AK: Data, played by Brent Spiner is a wonderful character. There was an episode when Data turned down a chance to be human, quoting Shakespeare's "To thine own self be true," but inched closer to his goal with the discovery of an emotion chip created by his builder, Dr. Noonien Soong. He delayed using it for over a year, and when the chip was finally installed it caused a near-overload as Data began learning the complexities of the new. Humour was a concept that largely eluded him until that point, and I love the way he expresses this.

SFO: Would you be seen out and about in your Borg Queen make-up and clothes?

AK: Yes, I would love to. I was told a story by Scott Wheeler (Make-up artist on Voyager) which I find hilarious. There was an earthquake in LA. It happened at 5 o'clock in the morning and they had just finished the make-up on one of the Star Trek characters. And this actor said, "I am going to see if my family are alright", and they said, "No, you are in make-up".

He ran out of the trailer, into his car and drove home. He got to a crossroads, it was pitch black and the traffic lights were not working, and there were no street lights. The cast member pulled up to the junction, and slowed down to a stop. As he did this, another car came toward him, and he said that he was aware of the headlights pass over him and the look on the other drivers face was absolute shock. He looked as if the Martians really had landed. It would be very interesting to see what effect it would have. I would like to do it at night to see how people would respond. I am totally open to the thought of another alien life form, Why not? Why should we be the only ones?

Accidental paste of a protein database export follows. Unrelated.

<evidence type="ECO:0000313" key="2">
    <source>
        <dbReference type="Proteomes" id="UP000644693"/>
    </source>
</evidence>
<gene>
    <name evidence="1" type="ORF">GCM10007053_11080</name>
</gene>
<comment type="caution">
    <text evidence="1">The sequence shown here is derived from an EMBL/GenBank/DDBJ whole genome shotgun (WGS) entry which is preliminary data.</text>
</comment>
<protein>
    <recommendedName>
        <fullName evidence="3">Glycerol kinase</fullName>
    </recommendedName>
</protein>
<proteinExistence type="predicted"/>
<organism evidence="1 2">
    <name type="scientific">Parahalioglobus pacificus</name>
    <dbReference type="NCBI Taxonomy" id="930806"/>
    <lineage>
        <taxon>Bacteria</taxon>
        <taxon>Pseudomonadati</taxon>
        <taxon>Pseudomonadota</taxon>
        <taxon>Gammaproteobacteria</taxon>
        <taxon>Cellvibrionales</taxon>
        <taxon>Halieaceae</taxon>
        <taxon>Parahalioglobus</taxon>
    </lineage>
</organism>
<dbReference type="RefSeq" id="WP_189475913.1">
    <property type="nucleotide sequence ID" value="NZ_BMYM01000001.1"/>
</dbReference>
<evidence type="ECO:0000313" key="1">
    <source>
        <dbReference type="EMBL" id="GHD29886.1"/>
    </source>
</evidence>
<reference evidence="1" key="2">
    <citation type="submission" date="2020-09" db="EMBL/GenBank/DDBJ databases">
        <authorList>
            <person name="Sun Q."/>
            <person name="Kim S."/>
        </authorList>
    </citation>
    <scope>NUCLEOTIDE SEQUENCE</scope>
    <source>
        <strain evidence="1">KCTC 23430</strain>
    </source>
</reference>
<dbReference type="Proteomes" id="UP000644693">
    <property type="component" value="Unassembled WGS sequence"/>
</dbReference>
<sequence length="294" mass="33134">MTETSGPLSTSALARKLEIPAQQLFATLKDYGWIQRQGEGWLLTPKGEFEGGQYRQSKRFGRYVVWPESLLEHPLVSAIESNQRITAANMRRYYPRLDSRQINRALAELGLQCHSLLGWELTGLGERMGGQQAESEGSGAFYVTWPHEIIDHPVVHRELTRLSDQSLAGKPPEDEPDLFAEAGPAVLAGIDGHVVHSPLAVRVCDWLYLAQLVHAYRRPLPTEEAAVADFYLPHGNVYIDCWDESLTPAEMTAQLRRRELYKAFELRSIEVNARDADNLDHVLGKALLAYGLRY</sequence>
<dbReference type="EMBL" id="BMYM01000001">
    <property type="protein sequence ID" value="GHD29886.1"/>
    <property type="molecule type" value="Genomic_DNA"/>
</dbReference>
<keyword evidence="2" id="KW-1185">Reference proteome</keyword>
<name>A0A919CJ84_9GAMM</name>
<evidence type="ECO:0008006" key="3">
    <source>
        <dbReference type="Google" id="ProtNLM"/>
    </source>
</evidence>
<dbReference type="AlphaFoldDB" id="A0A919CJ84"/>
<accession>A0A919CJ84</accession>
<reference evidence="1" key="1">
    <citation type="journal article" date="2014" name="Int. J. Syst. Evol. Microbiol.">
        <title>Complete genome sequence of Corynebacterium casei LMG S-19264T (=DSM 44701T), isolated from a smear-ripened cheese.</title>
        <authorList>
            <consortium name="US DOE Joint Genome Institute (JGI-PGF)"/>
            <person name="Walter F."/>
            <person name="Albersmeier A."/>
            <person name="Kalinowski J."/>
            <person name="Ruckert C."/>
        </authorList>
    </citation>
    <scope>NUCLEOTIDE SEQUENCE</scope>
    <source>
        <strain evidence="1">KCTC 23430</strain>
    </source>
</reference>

SFO: You star alongside Christian Bale and Matthew McConoughey in Reign of Fire that is set to be released in the UK later this year. Can you tell us about your character?

AK: I play the mother of the lead character (Christian Bale), but I am only in the film for a short amount at the beginning. In fact, it is an act that my character's son commits, that kills me off. I have also been working in Swansea and Cardiff for the past few months on a new project that is draining all my energy at the moment. It is a film that explores the life of Julius Caesar before the history books started, looking at his life before he became the great leader that we all know about. I am producing the film which is partly shot in Swansea Jail.

SFO: Would you like to play more science fiction roles in the future?

AK: I have been very lucky work wise because I have worked across an extraordinary number of genres, and have played an extraordinary number of characters. I have played at least four characters that were based on real women, two of whom were alive when I played them. I went from the Star Trek set, where there is a huge budget, and state of the art everything, and it was wildly exciting to see people working with such expertise. I finished that on the 2nd July and on the 7th July I was in Winnepeg working on the film set of a man who is a surrealist called Guy Madden, who I love dearly. His work is so dark, and this production was so poor compared to Star Trek. We were shooting at one end of a soap factory, while at the other end they were making soap. Not only this, but the soap factory was in a shunting yard and they were shunting trains around, so the sound quality was very poor. But, everyone who was there was so passionate. The work was extraordinary and I would do anything to work with those guys again.

I have also done mainstream film and television, as well as out-there stuff, and that is what has been so interesting about the last 20 years. So much variety. Usually what I am looking for is the character, I don't really mind about the genre. What I am interested in is her, and the story.

SFO: Thank you for your time.

Star Trek: Voyager 7.13 is now available to own on VHS (RRP) 13.99.


With thanks to Jonathan Bennett at the Paramount press office